• Blitzkrieg

  • Myth, Reality, and Hitler's Lightning War: France 1940
  • By: Lloyd Clark
  • Narrated by: Shaun Grindell
  • Length: 13 hrs and 36 mins
  • Unabridged Audiobook
  • Categories: History, Europe
  • 4.4 out of 5 stars (68 ratings)
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Publisher's Summary

In the spring of 1940, the Germans launched a military offensive in France and the Low Countries that married superb intelligence, the latest military thinking, and new technology. It was a stunning victory, altering the balance of power in Europe in one stroke, and convincing the entire world that the Nazi war machine was unstoppable. But as Lloyd Clark, a leading British military historian and academic, argues, much of our understanding of this victory, and blitzkrieg itself, is based on myth.

Far from being a foregone conclusion, Hitler's plan could easily have failed had the Allies been even slightly less inept or the Germans less fortunate. The Germans recognized that success depended not only on surprise, but on avoiding being drawn into a protracted struggle for which they were not prepared. And while speed was essential, 90% of Germany's ground forces were still reliant on horses, bicycles, and their own feet for transportation. There was a real fear of defeat. Their surprise victory proved the apex of their achievement; far from being undefeatable, the France 1940 campaign revealed Germany and its armed forces to be highly vulnerable.

©2016 Lloyd Clark (P)2016 HighBridge, a division of Recorded Books

What listeners say about Blitzkrieg

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  • Overall
    5 out of 5 stars
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    5 out of 5 stars

Very good and detailed about the Fall of France

There are countless of books in the American English book market about the three days of the Battle of Gettysburg (and I have read many), but I have been searching for years to find a good detailed book about the Fall of France during WW2 - which consisted of over a month of continuous fighting.

Almost all books that cover the Fall of France are written from the British point of view and basically just cover the evacuation of Dunkirk as if that is the only consequential event - and leave many questions such as how did the allies lose when they had superior equipment.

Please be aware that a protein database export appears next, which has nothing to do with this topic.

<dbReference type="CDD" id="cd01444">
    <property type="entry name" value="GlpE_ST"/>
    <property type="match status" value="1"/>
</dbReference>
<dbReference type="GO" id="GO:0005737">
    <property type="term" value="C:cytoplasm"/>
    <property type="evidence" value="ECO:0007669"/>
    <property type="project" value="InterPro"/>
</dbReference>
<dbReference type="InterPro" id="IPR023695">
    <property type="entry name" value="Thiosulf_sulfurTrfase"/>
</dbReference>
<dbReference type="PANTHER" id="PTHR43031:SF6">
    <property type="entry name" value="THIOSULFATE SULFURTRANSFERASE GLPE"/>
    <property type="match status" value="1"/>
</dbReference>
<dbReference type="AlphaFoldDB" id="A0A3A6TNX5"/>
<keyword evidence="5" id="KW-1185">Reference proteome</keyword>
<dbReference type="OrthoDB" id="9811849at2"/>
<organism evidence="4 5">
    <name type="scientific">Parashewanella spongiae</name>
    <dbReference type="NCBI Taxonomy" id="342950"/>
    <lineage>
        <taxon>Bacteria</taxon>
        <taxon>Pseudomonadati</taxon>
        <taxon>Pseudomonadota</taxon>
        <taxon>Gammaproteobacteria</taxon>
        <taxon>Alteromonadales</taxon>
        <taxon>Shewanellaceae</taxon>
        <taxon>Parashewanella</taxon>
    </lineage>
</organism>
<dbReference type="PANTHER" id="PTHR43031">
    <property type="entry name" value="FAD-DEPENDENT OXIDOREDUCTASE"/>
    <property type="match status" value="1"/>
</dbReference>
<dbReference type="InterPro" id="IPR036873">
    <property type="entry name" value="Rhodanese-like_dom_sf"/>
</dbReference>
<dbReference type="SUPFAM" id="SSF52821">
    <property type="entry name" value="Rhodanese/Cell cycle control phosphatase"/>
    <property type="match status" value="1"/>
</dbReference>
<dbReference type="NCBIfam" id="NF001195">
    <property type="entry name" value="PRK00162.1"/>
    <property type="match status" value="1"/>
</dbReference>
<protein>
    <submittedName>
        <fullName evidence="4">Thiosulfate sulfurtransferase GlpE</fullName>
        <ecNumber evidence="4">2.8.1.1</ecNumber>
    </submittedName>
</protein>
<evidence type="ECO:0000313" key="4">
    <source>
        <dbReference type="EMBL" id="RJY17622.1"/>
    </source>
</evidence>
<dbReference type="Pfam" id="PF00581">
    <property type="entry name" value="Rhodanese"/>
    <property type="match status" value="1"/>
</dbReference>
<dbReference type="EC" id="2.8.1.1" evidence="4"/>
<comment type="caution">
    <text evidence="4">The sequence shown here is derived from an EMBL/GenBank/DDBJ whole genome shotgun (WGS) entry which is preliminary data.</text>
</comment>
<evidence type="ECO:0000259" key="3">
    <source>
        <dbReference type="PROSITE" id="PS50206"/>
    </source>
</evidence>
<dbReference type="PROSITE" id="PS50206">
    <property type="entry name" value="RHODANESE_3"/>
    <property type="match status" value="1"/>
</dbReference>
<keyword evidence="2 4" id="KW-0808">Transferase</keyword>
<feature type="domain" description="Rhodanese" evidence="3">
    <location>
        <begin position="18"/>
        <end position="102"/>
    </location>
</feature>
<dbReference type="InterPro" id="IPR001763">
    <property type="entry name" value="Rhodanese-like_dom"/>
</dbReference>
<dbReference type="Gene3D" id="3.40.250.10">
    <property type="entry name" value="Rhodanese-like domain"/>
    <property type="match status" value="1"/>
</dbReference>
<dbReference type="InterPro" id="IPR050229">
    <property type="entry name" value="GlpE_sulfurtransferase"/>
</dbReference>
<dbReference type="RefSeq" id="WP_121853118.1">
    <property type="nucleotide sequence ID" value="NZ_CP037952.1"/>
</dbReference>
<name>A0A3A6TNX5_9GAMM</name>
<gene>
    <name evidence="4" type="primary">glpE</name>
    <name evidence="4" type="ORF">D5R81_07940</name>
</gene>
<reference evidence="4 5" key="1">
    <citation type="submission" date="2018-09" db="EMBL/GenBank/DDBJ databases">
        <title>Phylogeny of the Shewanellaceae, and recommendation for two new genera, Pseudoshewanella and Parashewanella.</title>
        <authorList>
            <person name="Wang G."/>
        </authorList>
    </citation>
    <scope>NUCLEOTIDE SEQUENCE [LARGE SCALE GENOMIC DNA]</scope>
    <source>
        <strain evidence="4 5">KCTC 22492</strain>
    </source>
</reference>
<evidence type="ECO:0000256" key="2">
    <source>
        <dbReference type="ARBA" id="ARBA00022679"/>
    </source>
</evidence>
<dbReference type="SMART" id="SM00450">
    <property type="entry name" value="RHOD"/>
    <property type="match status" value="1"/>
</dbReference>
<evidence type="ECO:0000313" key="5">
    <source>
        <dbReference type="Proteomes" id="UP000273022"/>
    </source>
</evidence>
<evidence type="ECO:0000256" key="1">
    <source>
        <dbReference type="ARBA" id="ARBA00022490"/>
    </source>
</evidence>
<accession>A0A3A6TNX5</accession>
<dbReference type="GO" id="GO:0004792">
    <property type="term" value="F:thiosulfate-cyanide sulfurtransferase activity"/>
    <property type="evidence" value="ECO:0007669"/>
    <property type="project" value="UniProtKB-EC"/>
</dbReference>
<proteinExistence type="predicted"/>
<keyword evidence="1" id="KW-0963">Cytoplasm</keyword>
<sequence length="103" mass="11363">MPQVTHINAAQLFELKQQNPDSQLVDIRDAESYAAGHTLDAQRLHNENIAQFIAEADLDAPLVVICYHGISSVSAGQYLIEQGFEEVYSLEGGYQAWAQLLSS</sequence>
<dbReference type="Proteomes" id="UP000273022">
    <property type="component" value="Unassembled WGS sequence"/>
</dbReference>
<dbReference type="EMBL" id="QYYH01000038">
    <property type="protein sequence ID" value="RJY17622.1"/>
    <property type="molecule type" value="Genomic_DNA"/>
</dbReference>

Fortunately, this book did cover the military operations in the deep detail that I have been looking for all these years. I finally have a much better understanding of what actually happened during this battle. As such, I am giving this book 5 stars - not saying that there aren't better books on this subject, but I haven't found them yet.

1 person found this helpful

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how the Germans produced a miraculous victory.

I enjoyed very much this book. The Reader had a phenomenal inflection in his voice that's kept you on the edge of your seat. in this book you discover not only the cost of appeasement and short-sightedness but also the failure of the Germans to be flexible and not try to reproduce that which was miraculous. what worked in France would not work in Russia.

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Excellent book on tactics & strategy.

I cannot say that I agree with all the analysis in this book, because the author's focus left some of the wider causes for how the Battle France played out. But I can tell you that this is an excellent study to showcase the relationship between tactical decisions and the success or failure on the strategic objectives. it is laid out in this text better than in most histories of battles and military histories of wars. The author pinpoints choices and actions which through a clear light on this relationship.

There is one thing, which the author does raise; though with not as much firmness as it deserved as as caveat to this tactical and strategic victory that should be stressed. Tactically it there is little to suggest that the German military was not fully prepared for this battle, However, there was one strategic error in both the planning and the delivery of the operation. Perhaps a knock-out blow against Britain would not have been a proper matter to squeeze into a plan as sweeping as Case Red. However, did beg the question of "now what?" From a strategic standpoint, the absence of any real material idea on what to do since Great Britain would remain in the war and the Battle of France, though it left Germany in a position to move forward in the war against Britain. We can say it may be easy to understand why Germany did not believe Britain "really did not matter" once France was knocked out of the war. But that presumption proved to be a vital failure on the part of the German war plan,

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different view tactile

I enjoyed the military approach to this, and seeing the strategy on both sides, and constant second guessing.

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Great analysis

Clark's analysis pushes past the normal quick, easy conclusions about the France 1940 campaign and develops a nuanced view of the downfall of a great power. The analysis was punctuated by accounts from the time that underscored the leaders views as events unfolded. Overall, very good read.

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Boring

What would have made Blitzkrieg better?

Ahh the agony. Dry........poorly written. An incredible historical piece of history, turned into a rambling piece of dribble.

1 person found this helpful